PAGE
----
Facebook is facing a class action in the US over its ‘Tag Suggestions’ feature, which uses facial recognition to suggest to US Facebook users which of their Facebook friends might be present in photos uploaded to the social network.
Yesterday, a judge in California ruled that in order for Tag Suggestions to work, Facebook has gathered biometric information without users' explicit consent. The class action says that this breaches Illinois state law. In ruling against Facebook, US District Judge James Donato certified a class of Facebook users "in Illinois for whom Facebook created and stored a face template after June 7, 2011". This is the date that Facebook launched the Tag Suggestions feature. The certification of a class of users is a key step in brining a class action.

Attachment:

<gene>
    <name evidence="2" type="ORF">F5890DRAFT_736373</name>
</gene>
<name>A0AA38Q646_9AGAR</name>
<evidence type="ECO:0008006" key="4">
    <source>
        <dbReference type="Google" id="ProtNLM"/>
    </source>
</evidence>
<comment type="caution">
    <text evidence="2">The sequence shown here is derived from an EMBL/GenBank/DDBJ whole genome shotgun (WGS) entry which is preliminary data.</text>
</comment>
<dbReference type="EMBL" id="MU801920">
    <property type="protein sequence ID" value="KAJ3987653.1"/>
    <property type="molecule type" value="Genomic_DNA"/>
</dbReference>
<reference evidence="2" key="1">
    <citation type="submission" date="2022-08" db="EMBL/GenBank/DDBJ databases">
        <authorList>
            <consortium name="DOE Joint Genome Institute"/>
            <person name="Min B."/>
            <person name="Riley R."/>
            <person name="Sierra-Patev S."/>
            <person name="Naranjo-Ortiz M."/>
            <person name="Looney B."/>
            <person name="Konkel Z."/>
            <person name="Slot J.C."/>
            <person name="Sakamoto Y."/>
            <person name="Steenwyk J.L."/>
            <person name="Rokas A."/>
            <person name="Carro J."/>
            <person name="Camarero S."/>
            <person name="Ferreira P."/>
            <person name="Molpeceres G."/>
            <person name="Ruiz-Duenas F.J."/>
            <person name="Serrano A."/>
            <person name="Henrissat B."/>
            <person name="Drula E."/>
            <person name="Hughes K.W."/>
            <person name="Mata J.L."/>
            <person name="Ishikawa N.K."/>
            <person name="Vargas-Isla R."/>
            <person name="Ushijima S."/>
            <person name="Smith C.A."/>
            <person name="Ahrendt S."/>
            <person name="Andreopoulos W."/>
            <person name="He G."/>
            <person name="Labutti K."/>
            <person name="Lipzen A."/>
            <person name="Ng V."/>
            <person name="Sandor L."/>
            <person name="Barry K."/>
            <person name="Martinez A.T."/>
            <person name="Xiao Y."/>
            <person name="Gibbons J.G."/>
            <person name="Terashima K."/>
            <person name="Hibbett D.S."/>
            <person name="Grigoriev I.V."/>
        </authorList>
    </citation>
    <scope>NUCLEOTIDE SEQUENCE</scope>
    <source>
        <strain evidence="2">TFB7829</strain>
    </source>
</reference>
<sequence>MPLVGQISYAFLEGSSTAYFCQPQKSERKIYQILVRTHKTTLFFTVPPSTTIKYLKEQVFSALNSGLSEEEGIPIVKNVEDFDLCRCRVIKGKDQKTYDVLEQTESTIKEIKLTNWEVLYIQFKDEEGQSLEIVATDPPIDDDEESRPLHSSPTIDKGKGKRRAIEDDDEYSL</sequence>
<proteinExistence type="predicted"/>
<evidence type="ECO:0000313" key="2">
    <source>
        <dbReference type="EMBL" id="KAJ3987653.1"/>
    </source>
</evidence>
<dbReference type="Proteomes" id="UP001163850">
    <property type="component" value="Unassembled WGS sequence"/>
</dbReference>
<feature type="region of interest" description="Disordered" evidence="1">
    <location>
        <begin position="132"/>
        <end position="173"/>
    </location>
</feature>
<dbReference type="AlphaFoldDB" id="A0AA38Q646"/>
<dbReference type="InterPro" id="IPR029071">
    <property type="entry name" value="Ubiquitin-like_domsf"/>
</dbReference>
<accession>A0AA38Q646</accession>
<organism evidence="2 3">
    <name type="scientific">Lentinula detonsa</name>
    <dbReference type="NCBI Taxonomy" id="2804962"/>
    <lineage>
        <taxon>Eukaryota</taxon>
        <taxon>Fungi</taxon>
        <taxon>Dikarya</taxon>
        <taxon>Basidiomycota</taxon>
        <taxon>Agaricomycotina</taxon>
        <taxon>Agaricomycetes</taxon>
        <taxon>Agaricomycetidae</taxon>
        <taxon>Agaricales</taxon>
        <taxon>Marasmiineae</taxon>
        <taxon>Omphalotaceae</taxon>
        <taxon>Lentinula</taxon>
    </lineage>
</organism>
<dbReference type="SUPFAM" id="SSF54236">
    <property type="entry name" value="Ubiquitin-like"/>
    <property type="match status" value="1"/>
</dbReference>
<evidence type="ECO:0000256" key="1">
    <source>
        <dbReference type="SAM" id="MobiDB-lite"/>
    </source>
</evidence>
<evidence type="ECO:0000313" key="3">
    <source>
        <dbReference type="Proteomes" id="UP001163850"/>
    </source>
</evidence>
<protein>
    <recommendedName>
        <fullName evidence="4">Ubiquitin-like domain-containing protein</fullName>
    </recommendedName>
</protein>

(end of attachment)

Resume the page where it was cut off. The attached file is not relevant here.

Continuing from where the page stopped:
Should Facebook lose the case, any member of the group could be entitled to compensation. In June 2011, Facebook had more than 6m users in Illinois. Given that, should it lose the case, Facebook could face a fine of between $1,000 (£700) and $5,000 each time a person’s image is used without their consent, under the Illinois Biometric Information Privacy Act of 2008, it’s clear that this could be a very costly day in court for Facebook. It’s not alone – Google is facing a similar class action in Chicago centred on its Google Photos service.